I have not built a 'Mallard' but I think the lower wing section in the drawing (less camber and thinner) would be best if you are using a powerful engine and want the model to climb fast.  If you are using less power and depending on the glide the upper one may glide well but even then it is rare for a Free Flight model to like thick wing sections.
John
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« Reply #10 on: January 04, 2015, 10:09:21 AM »

Though the Ben Buckle redraw of the plan shows an airfoil I can't remember if such was on the original Mercury plan.  I have a suspicion it wasn't but will be happy to be corrected .. it was, after all, over 60 years (   Roll Eyes  ) ago when I built the Mallard  .. but I do remember that the airfoil, as per printwood, was unduly thick for a power model.  I guess it seemed okay at the time....
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« Reply #11 on: January 07, 2015, 04:30:09 PM »

I believe that some of the Ben Buckle drawings have had the wing sections added as guesswork during the redrawing. This is Ok when it's for sport models but isn't quite so good when it's for BMFA comps. I just had a look at Mike Woodhouse's Free Flight Supplies plans pages and he has a copy of what looks like the original Mercury plan and it includes separate sheets for the ribs. Only £5 (usual disclaimer applies
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« Reply #12 on: January 07, 2015, 05:47:46 PM »

Fear not, my copy of the plan was from the original and not anybody's redraw.  The rib is from the print wood sheet so is as Henry J intended!
In fact, with the original 2.49 Elfin on board its going to be almost exactly how a Mallard would have been if built in 1950 but with the inclusion of a modern clockwork timer. 

No further progress to report as my modelling space has been taken over by boxes of bathroom equipment while we have a new bathroom fitted.
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« Reply #13 on: April 03, 2015, 04:24:59 PM »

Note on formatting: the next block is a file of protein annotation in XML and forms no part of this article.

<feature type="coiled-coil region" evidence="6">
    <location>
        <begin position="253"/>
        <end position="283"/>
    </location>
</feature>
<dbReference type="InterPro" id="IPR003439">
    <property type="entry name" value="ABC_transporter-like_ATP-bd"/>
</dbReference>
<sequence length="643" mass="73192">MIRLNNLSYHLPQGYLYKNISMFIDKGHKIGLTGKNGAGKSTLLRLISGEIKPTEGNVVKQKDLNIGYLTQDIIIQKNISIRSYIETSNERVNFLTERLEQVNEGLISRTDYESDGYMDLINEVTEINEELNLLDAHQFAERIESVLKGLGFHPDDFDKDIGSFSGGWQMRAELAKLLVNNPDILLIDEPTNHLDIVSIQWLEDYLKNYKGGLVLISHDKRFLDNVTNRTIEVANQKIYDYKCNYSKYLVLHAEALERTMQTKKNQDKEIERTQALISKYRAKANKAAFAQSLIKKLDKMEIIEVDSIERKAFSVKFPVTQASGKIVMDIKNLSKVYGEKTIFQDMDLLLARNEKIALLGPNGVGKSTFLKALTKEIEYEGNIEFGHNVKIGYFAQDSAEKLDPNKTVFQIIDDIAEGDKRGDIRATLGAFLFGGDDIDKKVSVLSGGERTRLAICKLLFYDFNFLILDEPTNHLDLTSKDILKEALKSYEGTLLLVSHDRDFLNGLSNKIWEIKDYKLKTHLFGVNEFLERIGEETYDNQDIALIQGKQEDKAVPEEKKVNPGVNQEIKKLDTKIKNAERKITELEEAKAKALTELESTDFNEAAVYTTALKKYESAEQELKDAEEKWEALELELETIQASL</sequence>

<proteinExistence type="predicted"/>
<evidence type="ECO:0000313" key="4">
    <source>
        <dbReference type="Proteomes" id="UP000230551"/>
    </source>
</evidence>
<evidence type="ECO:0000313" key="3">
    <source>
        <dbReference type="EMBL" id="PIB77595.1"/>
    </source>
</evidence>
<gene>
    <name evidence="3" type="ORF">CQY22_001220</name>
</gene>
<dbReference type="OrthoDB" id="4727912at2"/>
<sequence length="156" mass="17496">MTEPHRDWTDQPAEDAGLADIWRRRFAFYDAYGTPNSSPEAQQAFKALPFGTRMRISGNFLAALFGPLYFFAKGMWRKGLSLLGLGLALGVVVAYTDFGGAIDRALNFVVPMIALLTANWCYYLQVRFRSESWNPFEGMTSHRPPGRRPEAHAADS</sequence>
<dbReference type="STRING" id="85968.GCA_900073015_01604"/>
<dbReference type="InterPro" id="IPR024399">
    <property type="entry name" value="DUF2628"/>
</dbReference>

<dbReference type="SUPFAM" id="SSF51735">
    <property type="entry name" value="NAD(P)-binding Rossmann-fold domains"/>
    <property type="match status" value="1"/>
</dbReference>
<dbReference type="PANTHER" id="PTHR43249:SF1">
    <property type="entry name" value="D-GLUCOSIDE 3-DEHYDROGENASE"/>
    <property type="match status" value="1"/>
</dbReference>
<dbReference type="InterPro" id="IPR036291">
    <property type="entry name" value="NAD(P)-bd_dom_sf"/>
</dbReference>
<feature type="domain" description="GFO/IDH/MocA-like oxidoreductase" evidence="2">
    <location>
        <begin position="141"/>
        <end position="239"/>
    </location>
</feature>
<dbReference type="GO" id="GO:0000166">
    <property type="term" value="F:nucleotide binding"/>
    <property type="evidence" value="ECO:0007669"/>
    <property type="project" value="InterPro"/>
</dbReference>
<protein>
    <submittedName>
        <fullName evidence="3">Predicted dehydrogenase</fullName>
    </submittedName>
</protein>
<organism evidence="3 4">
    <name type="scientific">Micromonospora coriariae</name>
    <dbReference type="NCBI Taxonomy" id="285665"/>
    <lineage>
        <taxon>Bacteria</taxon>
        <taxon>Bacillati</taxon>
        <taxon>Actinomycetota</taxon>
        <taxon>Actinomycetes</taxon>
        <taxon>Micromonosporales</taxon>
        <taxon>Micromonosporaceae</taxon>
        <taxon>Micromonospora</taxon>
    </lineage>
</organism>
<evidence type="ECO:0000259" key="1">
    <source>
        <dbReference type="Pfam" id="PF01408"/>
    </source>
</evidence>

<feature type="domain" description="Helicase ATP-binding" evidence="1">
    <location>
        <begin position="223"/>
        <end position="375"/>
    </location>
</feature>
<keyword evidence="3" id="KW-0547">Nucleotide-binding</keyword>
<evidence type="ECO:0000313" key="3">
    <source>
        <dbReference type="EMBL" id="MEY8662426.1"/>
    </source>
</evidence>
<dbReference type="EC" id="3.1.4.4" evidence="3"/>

The Mallard is finished, finally.  It has also flown successfully.

I took it up to the 3rd Area meeting a couple of weeks ago and had a try with it.  Other than needing less tail tilt and a tiny bit more elevation it looked pretty good.  I was not able to get the engine running really well to try full power but I took it home in one piece and was happy that it had finally taken to the skies.  It was very calm and the model was circling up above my head and dt'ing down a few yards away.  It's not like that very often.

I need to do a bit more ground running with the Elfin to get the settings right ready for the next time out.

Onto the next project, which might have an electric motor in it.
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Re: Mercury Mallard
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« Reply #14 on: April 03, 2015, 04:43:14 PM »

Adam-how does the full size compare with the Jr Mallard in terms of flying and trimming? I built the latter (I'm aware you have done as well) but have found it such a pain to trim I've semi retired it.  The Jr version is way way over elevated if built to original plan (mind you so is the APS Dizzy Diesel)-leading me to be extremely suspicious as to the accuracy of some of the early UK plans.....

 ChrisM
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« Reply #15 on: April 03, 2015, 05:46:22 PM »

The Dizzy-Diesel needs its wing incidence reduced by 5mm (3/16") before it will work.

Ployd in OZ
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« Reply #16 on: April 04, 2015, 01:48:24 AM »

I know Peter-one look at the DD plan is enough-to anyone with a bit of experience with pylon models-but how many were built to the plan by neophytes in all innocence and destroyed in trimming...? This sort of thing annoys me-quite apart from the harm it probably did at the time and possibly discouraged people from going further...

 ChrisM
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« Reply #17 on: April 05, 2015, 04:30:33 AM »

I would say that the Mallard seems to be set up about right with the Elfin 2.49.  I may have reduced the wing incidence slightly as I built the pylon as a result of the Junior Mallard experience.  But as I said, I haven't got up to full power so will let you know when I try that.  It looks like its going to fly ok.  There have been a lot more Mallards built and flown successfully than the Junior Mallard.  That said, with the Junior, if you reduce the wing incidence etc it goes really well.  The PAW.55 has a fair bit more go than a Dart or Amco, I would guess.